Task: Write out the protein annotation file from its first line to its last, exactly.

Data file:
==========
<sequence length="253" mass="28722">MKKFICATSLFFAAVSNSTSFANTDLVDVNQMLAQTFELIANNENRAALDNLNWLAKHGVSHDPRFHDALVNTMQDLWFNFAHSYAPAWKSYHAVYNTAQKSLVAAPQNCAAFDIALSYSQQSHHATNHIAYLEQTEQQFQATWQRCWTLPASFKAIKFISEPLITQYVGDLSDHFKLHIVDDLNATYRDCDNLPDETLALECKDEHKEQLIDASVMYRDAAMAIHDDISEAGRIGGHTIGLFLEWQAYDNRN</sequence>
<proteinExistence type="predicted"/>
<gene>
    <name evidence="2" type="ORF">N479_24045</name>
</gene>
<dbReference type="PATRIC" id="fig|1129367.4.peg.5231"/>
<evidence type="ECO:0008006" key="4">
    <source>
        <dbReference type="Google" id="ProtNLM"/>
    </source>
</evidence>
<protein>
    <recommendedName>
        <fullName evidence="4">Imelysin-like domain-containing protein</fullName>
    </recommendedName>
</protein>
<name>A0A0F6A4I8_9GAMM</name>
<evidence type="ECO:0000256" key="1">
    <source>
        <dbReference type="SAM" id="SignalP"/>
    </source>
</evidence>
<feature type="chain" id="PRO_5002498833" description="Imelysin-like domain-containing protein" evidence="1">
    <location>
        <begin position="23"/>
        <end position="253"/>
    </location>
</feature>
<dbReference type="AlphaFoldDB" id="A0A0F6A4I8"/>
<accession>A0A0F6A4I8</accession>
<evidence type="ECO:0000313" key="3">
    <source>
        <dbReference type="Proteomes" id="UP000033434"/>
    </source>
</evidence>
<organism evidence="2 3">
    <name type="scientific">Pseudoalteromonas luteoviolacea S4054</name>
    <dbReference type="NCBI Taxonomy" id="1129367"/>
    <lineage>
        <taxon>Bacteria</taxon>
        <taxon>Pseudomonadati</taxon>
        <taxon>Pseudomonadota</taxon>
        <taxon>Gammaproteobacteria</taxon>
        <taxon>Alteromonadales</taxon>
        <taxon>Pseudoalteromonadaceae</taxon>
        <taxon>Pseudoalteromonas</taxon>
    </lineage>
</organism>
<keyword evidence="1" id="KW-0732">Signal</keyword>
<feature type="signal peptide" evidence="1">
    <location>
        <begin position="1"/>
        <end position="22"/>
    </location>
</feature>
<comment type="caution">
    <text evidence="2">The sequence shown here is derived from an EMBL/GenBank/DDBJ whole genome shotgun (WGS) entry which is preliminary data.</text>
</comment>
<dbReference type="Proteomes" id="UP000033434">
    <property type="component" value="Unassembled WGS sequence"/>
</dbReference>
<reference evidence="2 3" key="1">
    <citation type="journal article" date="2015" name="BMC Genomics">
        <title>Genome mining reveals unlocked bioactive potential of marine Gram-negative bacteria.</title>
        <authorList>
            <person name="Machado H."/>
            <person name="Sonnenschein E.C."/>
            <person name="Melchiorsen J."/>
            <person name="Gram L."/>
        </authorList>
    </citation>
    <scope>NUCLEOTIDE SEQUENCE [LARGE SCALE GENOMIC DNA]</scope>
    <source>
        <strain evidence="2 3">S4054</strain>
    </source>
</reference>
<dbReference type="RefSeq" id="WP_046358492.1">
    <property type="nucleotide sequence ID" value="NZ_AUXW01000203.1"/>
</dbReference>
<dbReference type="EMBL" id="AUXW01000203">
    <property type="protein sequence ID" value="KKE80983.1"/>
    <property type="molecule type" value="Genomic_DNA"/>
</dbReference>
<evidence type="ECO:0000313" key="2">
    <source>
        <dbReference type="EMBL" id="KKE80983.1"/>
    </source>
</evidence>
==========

<sequence length="253" mass="28722">MKKFICATSLFFAAVSNSTSFANTDLVDVNQMLAQTFELIANNENRAALDNLNWLAKHGVSHDPRFHDALVNTMQDLWFNFAHSYAPAWKSYHAVYNTAQKSLVAAPQNCAAFDIALSYSQQSHHATNHIAYLEQTEQQFQATWQRCWTLPASFKAIKFISEPLITQYVGDLSDHFKLHIVDDLNATYRDCDNLPDETLALECKDEHKEQLIDASVMYRDAAMAIHDDISEAGRIGGHTIGLFLEWQAYDNRN</sequence>
<proteinExistence type="predicted"/>
<gene>
    <name evidence="2" type="ORF">N479_24045</name>
</gene>
<dbReference type="PATRIC" id="fig|1129367.4.peg.5231"/>
<evidence type="ECO:0008006" key="4">
    <source>
        <dbReference type="Google" id="ProtNLM"/>
    </source>
</evidence>
<protein>
    <recommendedName>
        <fullName evidence="4">Imelysin-like domain-containing protein</fullName>
    </recommendedName>
</protein>
<name>A0A0F6A4I8_9GAMM</name>
<evidence type="ECO:0000256" key="1">
    <source>
        <dbReference type="SAM" id="SignalP"/>
    </source>
</evidence>
<feature type="chain" id="PRO_5002498833" description="Imelysin-like domain-containing protein" evidence="1">
    <location>
        <begin position="23"/>
        <end position="253"/>
    </location>
</feature>
<dbReference type="AlphaFoldDB" id="A0A0F6A4I8"/>
<accession>A0A0F6A4I8</accession>
<evidence type="ECO:0000313" key="3">
    <source>
        <dbReference type="Proteomes" id="UP000033434"/>
    </source>
</evidence>
<organism evidence="2 3">
    <name type="scientific">Pseudoalteromonas luteoviolacea S4054</name>
    <dbReference type="NCBI Taxonomy" id="1129367"/>
    <lineage>
        <taxon>Bacteria</taxon>
        <taxon>Pseudomonadati</taxon>
        <taxon>Pseudomonadota</taxon>
        <taxon>Gammaproteobacteria</taxon>
        <taxon>Alteromonadales</taxon>
        <taxon>Pseudoalteromonadaceae</taxon>
        <taxon>Pseudoalteromonas</taxon>
    </lineage>
</organism>
<keyword evidence="1" id="KW-0732">Signal</keyword>
<feature type="signal peptide" evidence="1">
    <location>
        <begin position="1"/>
        <end position="22"/>
    </location>
</feature>
<comment type="caution">
    <text evidence="2">The sequence shown here is derived from an EMBL/GenBank/DDBJ whole genome shotgun (WGS) entry which is preliminary data.</text>
</comment>
<dbReference type="Proteomes" id="UP000033434">
    <property type="component" value="Unassembled WGS sequence"/>
</dbReference>
<reference evidence="2 3" key="1">
    <citation type="journal article" date="2015" name="BMC Genomics">
        <title>Genome mining reveals unlocked bioactive potential of marine Gram-negative bacteria.</title>
        <authorList>
            <person name="Machado H."/>
            <person name="Sonnenschein E.C."/>
            <person name="Melchiorsen J."/>
            <person name="Gram L."/>
        </authorList>
    </citation>
    <scope>NUCLEOTIDE SEQUENCE [LARGE SCALE GENOMIC DNA]</scope>
    <source>
        <strain evidence="2 3">S4054</strain>
    </source>
</reference>
<dbReference type="RefSeq" id="WP_046358492.1">
    <property type="nucleotide sequence ID" value="NZ_AUXW01000203.1"/>
</dbReference>
<dbReference type="EMBL" id="AUXW01000203">
    <property type="protein sequence ID" value="KKE80983.1"/>
    <property type="molecule type" value="Genomic_DNA"/>
</dbReference>
<evidence type="ECO:0000313" key="2">
    <source>
        <dbReference type="EMBL" id="KKE80983.1"/>
    </source>
</evidence>